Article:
As Julian Noble, the craggy, burned-out alcoholic hit man in Richard Shepard’s The Matador, Pierce Brosnan trades James Bond’s handsome polish for a gonzo personality, hairy chest, and salt-and-pepper moustache. And forget the 007’s double entendres: here, Brosnan cracks incessantly about fucking Thai hookers and Catholic schoolgirls. The role, and the movie, is so forced and foul-mouthed that with it, Brosnan seems to shout, “I’m not Bond, dammit!” It’s true, The Matador is perfect fodder for “look what Pierce is doing now!” profiles in pop-culture rags. But once we get past his new-look brusqueness, we realize just how little lies beneath the surface.
The story begins in Mexico City, where Julian is on assignment from the shadowy agency that sends him round the globe “facilitating fatalities.” After a chance meeting in a hotel bar with milquetoast, down-on-his-luck salesman, Danny Wright, Julian finds what he’s always been lacking: a stable, regular friend and confidant. Danny, whose life revolves around his wife, Bean (the lovely Hope Davis, the movie’s saving grace), looks at Julian as an unsavory but magnetic character, living on the edge the way Danny never has. Natch, the odd couple begins a kooky, unlikely friendship.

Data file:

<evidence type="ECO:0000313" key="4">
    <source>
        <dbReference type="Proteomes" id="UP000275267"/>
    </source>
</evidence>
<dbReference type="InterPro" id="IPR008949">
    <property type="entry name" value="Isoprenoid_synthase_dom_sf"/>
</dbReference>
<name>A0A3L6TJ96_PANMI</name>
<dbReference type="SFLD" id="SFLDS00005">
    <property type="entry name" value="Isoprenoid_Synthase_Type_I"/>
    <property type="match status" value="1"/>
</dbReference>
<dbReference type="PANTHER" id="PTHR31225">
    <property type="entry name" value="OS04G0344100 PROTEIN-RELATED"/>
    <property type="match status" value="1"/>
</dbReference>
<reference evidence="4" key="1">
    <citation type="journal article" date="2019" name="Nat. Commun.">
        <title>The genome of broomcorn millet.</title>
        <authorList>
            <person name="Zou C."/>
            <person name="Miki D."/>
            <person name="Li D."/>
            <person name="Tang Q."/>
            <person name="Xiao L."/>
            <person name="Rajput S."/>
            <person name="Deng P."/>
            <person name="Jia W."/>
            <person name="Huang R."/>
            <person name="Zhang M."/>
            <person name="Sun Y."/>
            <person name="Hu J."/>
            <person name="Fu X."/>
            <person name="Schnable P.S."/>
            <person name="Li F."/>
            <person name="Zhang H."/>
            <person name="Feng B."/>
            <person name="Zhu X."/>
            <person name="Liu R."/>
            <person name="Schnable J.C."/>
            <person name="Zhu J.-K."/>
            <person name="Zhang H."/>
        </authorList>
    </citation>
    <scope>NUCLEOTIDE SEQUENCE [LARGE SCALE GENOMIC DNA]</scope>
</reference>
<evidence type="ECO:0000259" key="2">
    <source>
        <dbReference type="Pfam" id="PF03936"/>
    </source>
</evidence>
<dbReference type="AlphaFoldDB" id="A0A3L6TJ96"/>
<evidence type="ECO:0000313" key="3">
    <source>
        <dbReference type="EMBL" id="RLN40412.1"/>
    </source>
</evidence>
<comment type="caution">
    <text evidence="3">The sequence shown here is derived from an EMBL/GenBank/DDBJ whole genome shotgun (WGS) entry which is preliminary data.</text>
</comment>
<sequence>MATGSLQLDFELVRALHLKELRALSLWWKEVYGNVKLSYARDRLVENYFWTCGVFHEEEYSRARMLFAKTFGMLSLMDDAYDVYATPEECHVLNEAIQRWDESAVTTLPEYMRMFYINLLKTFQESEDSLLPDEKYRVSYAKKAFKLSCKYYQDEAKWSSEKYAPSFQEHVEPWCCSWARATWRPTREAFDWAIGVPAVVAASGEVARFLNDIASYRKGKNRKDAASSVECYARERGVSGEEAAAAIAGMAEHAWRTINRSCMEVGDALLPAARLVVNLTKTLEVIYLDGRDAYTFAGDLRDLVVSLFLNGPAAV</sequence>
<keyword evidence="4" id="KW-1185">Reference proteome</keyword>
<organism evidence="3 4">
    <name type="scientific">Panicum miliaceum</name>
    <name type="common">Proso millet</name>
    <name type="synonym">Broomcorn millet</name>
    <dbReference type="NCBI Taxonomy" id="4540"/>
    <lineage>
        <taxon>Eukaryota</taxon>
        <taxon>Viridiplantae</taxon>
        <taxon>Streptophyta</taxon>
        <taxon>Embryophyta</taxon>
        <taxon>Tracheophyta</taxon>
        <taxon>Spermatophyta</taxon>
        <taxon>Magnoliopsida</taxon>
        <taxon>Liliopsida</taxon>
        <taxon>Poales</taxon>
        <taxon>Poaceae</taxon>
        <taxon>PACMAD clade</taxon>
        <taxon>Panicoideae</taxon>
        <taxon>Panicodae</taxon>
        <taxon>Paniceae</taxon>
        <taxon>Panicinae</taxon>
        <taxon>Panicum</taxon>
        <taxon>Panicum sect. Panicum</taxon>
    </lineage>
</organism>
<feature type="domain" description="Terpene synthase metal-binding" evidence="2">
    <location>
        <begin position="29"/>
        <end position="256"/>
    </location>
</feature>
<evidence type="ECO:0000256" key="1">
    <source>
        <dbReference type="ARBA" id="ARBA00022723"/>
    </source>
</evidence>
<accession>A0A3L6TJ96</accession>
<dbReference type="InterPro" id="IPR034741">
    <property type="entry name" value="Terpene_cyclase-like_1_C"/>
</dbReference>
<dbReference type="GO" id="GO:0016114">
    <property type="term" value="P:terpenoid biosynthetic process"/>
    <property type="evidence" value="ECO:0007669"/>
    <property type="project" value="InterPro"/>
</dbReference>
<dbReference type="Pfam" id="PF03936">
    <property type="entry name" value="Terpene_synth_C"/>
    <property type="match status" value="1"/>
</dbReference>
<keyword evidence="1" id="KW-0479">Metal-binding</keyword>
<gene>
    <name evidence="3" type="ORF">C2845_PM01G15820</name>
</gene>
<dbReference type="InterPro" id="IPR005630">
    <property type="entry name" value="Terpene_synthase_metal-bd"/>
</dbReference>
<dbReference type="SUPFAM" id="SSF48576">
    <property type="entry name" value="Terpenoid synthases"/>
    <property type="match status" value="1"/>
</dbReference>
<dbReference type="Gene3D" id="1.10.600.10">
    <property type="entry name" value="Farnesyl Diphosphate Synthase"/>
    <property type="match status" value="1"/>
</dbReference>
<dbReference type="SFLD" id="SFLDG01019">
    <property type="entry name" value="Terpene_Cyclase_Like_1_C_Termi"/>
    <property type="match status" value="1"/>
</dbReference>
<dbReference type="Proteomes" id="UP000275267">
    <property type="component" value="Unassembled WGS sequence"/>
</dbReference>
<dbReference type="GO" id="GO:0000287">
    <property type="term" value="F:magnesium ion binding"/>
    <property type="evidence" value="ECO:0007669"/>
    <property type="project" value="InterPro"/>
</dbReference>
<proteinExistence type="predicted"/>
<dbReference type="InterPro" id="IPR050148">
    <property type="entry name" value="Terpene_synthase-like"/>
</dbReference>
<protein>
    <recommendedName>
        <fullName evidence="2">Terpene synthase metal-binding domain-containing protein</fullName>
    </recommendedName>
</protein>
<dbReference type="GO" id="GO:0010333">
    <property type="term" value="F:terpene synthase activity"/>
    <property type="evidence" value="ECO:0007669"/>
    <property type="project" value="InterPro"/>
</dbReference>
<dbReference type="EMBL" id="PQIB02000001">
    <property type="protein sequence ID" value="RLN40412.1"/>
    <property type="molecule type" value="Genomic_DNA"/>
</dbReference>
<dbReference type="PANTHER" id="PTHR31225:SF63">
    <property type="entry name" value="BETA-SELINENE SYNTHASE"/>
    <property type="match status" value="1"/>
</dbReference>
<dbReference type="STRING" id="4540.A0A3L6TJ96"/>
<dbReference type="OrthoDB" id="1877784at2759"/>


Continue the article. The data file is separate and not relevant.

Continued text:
All bombast and one-liners, The Matador is sure to garner praise from the lad-mag set. In other words, it’s breezily entertaining and sometimes uproariously funny. But look beneath the surface and you’ll find a rip off-laden template: a little Elmore Leonard here, a dollop of Tarantino there. Shepard masks his script’s emptiness with quips and loony scenarios taken straight from his more gifted inspirations: when Brosnan demonstrates the “gotta-pee theory” of assassination, Shepard achieves soulless-hipster overload. Perhaps the theme here — onscreen and off — has to do with veiling feelings of inadequacy with braggadocio.
Opens December 20